Is entrepreneurship nature or nurture? I don’t know but for me, it’s a little of both. My intent with the blog/book is to show both and recount some lessons learned and some unforgettable experiences that you can learn from. Entrepreneurship is not for everyone but no one should be afraid to try. Understanding and navigating the risks helps to appreciate entrepreneaurship and hopefully, my experience will help you to succeed.
Regardless of the venture, there are always risks. The reward or measure of success will differ for each entrepreneur. For some, the reward is financial, the more money the better. For others, the reward might be the spiritual uplifting of others. I’ll explain that one in one of the chapters of the book.
Navigating Aspects of a Deal
I’m purposely writing the blog and book in kind of a disjointed fashion. This is not a biography per se so don’t look for a from beginning to end narrative. I’m going to jump from deal to deal, from experience to experience, including some non-deal specific matters, like managing your emotions, the impact of family on decisions, and the importance of mentors. With all of the moving parts, I’m going to weave in aspects of the deal I’m currently working, the acquisition of convenience store assets and creating a petroleum products distribution company, a second one. You’ll have to read Aspects of the Deal or keep up with the blog to appreciate that reference. I’ll try to help you identify the current deal so you can knit those chapters together.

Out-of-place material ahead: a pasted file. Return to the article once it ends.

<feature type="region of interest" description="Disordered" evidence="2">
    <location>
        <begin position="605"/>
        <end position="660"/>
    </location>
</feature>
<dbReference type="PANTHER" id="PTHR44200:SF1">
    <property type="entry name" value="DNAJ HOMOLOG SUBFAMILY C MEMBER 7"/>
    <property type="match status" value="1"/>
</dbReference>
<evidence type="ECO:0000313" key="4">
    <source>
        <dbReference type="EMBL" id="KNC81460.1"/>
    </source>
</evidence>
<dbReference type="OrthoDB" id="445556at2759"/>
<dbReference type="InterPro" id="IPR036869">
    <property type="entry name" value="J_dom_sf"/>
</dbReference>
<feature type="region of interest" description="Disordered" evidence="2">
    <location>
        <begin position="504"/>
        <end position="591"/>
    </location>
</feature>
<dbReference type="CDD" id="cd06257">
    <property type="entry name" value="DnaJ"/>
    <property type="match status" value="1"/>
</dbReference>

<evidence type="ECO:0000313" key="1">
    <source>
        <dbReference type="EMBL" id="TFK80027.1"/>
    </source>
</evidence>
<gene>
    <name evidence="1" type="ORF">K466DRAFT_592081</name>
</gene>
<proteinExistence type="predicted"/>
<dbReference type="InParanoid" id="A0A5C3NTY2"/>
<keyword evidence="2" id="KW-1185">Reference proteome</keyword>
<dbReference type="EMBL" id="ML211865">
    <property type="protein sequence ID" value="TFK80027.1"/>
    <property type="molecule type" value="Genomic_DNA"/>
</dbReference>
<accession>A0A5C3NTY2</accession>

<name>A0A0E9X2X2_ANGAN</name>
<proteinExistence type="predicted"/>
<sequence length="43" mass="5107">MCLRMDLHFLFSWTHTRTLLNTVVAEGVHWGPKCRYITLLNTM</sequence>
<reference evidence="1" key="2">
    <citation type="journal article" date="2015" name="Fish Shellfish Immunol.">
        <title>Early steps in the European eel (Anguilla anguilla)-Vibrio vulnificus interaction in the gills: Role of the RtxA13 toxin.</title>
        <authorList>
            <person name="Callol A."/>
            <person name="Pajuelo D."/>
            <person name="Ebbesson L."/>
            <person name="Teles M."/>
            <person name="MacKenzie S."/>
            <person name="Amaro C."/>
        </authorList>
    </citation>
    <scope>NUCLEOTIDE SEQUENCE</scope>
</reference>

It’s difficult to ignore race when it rears it’s head, particularly when it impacts a deal, and it’s fair to put that out there when it’s positive or negative. One could argue that race always impacts deals, maybe. What I know with certainty is that race has played a factor in my entrepreneurial endeavors and probably an even a bigger factor in my corporate experiences. In Aspects of a Deal I won’t shy away from discussing race. If I did, this would be a disingenuous book and beyond anything, I want for you to appreciate all the ‘aspects’ of my experiences as an entrepreneur.
Finally, to my son’s Marcus and Andrew, you guys have seen the ups and downs of many of the businesses I have started. The peaks and valleys are part of the process for many entrepreneurs. Don’t let the valleys discourage you. If you choose to pursue life as an entrepreneur or in other words, become self-employed, start early, ask questions, make some mistakes, find a mentor, and by all means, believe in yourself. For almost half of my career, I have been self-employed. Some of it by choice, sometimes out of necessity. It’s been more than interesting. Always, know that I’ll be supportive of you and I’ll be honest with you; it would be hypocritical of me to not be.
Enjoy the read.